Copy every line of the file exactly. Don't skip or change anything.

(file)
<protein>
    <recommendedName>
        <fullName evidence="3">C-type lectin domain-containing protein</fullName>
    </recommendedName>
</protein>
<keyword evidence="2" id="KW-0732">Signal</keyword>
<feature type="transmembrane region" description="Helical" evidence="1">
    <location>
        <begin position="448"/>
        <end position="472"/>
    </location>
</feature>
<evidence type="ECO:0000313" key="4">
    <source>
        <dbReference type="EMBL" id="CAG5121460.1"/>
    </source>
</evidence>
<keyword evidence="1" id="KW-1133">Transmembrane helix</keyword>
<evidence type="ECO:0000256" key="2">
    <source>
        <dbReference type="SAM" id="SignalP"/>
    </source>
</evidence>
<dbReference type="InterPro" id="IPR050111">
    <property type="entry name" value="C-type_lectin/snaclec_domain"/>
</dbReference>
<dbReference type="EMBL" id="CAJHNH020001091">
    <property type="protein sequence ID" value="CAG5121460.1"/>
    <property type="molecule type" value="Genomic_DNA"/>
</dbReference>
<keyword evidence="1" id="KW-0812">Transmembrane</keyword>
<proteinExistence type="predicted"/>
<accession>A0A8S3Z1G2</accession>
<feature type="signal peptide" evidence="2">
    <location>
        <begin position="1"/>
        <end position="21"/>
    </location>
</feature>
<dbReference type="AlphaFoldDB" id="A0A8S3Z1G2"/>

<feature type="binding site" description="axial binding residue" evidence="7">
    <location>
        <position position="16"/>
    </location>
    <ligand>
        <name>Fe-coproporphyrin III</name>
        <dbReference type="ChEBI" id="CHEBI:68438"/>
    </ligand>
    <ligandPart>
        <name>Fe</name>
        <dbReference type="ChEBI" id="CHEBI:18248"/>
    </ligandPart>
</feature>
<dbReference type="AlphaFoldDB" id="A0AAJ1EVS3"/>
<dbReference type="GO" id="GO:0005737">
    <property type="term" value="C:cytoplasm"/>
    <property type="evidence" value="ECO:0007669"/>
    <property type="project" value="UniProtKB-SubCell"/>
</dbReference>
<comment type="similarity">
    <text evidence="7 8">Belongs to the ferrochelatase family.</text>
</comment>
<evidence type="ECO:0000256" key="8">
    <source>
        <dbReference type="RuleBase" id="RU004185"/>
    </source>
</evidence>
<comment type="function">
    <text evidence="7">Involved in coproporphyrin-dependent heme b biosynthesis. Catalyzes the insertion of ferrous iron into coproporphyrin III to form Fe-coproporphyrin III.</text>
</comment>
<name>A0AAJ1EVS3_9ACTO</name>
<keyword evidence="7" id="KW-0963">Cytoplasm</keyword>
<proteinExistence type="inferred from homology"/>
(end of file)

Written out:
<protein>
    <recommendedName>
        <fullName evidence="3">C-type lectin domain-containing protein</fullName>
    </recommendedName>
</protein>
<keyword evidence="2" id="KW-0732">Signal</keyword>
<feature type="transmembrane region" description="Helical" evidence="1">
    <location>
        <begin position="448"/>
        <end position="472"/>
    </location>
</feature>
<evidence type="ECO:0000313" key="4">
    <source>
        <dbReference type="EMBL" id="CAG5121460.1"/>
    </source>
</evidence>
<keyword evidence="1" id="KW-1133">Transmembrane helix</keyword>
<evidence type="ECO:0000256" key="2">
    <source>
        <dbReference type="SAM" id="SignalP"/>
    </source>
</evidence>
<dbReference type="InterPro" id="IPR050111">
    <property type="entry name" value="C-type_lectin/snaclec_domain"/>
</dbReference>
<dbReference type="EMBL" id="CAJHNH020001091">
    <property type="protein sequence ID" value="CAG5121460.1"/>
    <property type="molecule type" value="Genomic_DNA"/>
</dbReference>
<keyword evidence="1" id="KW-0812">Transmembrane</keyword>
<proteinExistence type="predicted"/>
<accession>A0A8S3Z1G2</accession>
<feature type="signal peptide" evidence="2">
    <location>
        <begin position="1"/>
        <end position="21"/>
    </location>
</feature>
<dbReference type="AlphaFoldDB" id="A0A8S3Z1G2"/>

<feature type="binding site" description="axial binding residue" evidence="7">
    <location>
        <position position="16"/>
    </location>
    <ligand>
        <name>Fe-coproporphyrin III</name>
        <dbReference type="ChEBI" id="CHEBI:68438"/>
    </ligand>
    <ligandPart>
        <name>Fe</name>
        <dbReference type="ChEBI" id="CHEBI:18248"/>
    </ligandPart>
</feature>
<dbReference type="AlphaFoldDB" id="A0AAJ1EVS3"/>
<dbReference type="GO" id="GO:0005737">
    <property type="term" value="C:cytoplasm"/>
    <property type="evidence" value="ECO:0007669"/>
    <property type="project" value="UniProtKB-SubCell"/>
</dbReference>
<comment type="similarity">
    <text evidence="7 8">Belongs to the ferrochelatase family.</text>
</comment>
<evidence type="ECO:0000256" key="8">
    <source>
        <dbReference type="RuleBase" id="RU004185"/>
    </source>
</evidence>
<comment type="function">
    <text evidence="7">Involved in coproporphyrin-dependent heme b biosynthesis. Catalyzes the insertion of ferrous iron into coproporphyrin III to form Fe-coproporphyrin III.</text>
</comment>
<name>A0AAJ1EVS3_9ACTO</name>
<keyword evidence="7" id="KW-0963">Cytoplasm</keyword>
<proteinExistence type="inferred from homology"/>